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decided: July 2, 1973.


Appeal from judgment of sentence of Court of Common Pleas of Bucks County, Jan. T., 1970, No. 940, in case of Commonwealth of Pennsylvania v. George DuVal.


Bernard L. Segal, for appellant.

Stephen B. Harris, Assistant District Attorney, with him Ward F. Clark, District Attorney, for Commonwealth, appellee.

Jones, C. J., Eagen, O'Brien, Roberts, Pomeroy, Nix and Manderino, JJ. Opinion by Mr. Justice Pomeroy. Mr. Justice Manderino concurs in the result. Mr. Chief Justice Jones dissents. Concurring Opinion by Mr. Justice Roberts. Mr. Justice Nix joins in this concurring opinion.

Author: Pomeroy

[ 453 Pa. Page 208]

Appellant George DuVal was convicted by a jury in 1968 of the crime of voluntary manslaughter and, following denial of post-trial motions, was sentenced to a term of six to twelve years. This direct appeal comes to us under the Act of March 31, 1860, P. L. 427, § 57, 19 P.S. § 1182.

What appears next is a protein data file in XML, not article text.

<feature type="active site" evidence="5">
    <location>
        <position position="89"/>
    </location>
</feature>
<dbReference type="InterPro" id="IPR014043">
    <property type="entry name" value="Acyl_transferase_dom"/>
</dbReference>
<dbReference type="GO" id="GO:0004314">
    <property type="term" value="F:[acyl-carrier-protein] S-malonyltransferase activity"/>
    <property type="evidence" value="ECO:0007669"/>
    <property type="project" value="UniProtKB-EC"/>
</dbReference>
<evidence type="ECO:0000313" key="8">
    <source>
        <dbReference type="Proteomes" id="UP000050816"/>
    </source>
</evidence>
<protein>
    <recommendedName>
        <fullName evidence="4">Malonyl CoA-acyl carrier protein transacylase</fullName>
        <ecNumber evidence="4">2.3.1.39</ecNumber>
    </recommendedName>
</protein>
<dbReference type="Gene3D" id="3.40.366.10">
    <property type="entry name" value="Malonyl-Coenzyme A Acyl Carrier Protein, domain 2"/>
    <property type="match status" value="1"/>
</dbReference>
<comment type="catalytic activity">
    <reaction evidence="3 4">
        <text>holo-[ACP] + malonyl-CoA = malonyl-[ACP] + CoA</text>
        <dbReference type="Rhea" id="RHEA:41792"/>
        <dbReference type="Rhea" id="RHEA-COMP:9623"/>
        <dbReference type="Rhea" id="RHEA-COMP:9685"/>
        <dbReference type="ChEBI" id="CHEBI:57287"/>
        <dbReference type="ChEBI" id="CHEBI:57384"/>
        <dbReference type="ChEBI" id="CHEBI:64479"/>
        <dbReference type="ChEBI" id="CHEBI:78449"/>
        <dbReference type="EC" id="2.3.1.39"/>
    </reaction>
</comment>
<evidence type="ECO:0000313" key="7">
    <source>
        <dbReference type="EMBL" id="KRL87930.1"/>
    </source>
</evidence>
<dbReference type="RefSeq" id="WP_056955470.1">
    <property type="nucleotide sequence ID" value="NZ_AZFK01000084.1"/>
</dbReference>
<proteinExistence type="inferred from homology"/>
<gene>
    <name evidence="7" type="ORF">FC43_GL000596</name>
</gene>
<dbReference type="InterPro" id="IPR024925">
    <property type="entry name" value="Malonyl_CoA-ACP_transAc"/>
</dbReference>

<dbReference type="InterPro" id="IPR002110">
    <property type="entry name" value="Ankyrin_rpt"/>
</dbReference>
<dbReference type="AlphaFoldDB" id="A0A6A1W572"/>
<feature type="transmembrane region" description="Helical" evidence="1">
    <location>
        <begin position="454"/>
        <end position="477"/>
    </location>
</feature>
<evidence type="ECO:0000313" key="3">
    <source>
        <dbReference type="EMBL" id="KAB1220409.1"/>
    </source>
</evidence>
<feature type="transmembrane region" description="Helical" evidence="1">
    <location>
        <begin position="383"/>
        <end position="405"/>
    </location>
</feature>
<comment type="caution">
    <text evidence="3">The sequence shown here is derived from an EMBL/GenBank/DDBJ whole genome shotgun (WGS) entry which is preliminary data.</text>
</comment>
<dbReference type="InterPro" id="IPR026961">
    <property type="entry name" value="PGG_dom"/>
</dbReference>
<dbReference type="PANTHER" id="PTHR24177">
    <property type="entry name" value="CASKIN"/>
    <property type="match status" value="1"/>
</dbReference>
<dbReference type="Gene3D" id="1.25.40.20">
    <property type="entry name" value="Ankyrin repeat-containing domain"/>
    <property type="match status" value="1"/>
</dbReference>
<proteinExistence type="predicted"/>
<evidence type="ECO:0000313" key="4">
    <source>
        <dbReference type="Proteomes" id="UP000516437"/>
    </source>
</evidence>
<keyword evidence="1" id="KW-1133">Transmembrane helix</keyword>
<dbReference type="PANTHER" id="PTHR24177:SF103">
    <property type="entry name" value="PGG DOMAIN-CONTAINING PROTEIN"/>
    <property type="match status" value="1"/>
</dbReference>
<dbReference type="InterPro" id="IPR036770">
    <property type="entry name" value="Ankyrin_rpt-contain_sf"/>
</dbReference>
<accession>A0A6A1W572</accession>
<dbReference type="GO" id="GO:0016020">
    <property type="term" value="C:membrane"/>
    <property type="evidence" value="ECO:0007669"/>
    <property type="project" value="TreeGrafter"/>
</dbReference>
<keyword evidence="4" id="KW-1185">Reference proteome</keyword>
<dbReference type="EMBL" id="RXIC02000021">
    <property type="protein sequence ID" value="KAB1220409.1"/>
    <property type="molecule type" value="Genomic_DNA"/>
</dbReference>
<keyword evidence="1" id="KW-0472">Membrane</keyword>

Five reasons are advanced why appellant's conviction cannot stand. One of the five -- that the Commonwealth erred in not including a charge of involuntary manslaughter in the bill of indictment presented to the grand jury -- was not presented to the court below by post-trial motion and under settled principles will not now be decided by this Court. Of the remaining four reasons, one will in fact require that appellant's conviction be reversed. We will additionally reach and decide two of the remaining three contentions because they are almost certain to recur should the Commonwealth elect to retry appellant.

[ 453 Pa. Page 209]

I. Invocation of the Privilege Against Self-Incrimination by the Witnesses McCabe and D'Ulisse

The victim of the crime, Phillip C. Springbett, Jr., was shot while visiting at the Levittown, Pennsylvania home of George DuVal, the defendant-appellant, and his mistress, Marilyn D'Ulisse. It was the Commonwealth's theory that Springbett had traveled to Levittown to effect a reconciliation with his mistress, Joan McCabe, with whom he had recently had a falling out and who had temporarily taken up residence with the defendant DuVal and Miss D'Ulisse. According to the Commonwealth, relations between Springbett and Miss McCabe deteriorated still further during Springbett's visit and while all four persons were together in the kitchen in the late afternoon, Springbett struck Joan McCabe in anger. This action so infuriated DuVal that he fetched a .45 calibre service revolver from the bedroom, returned to the kitchen and shot Springbett in the chest.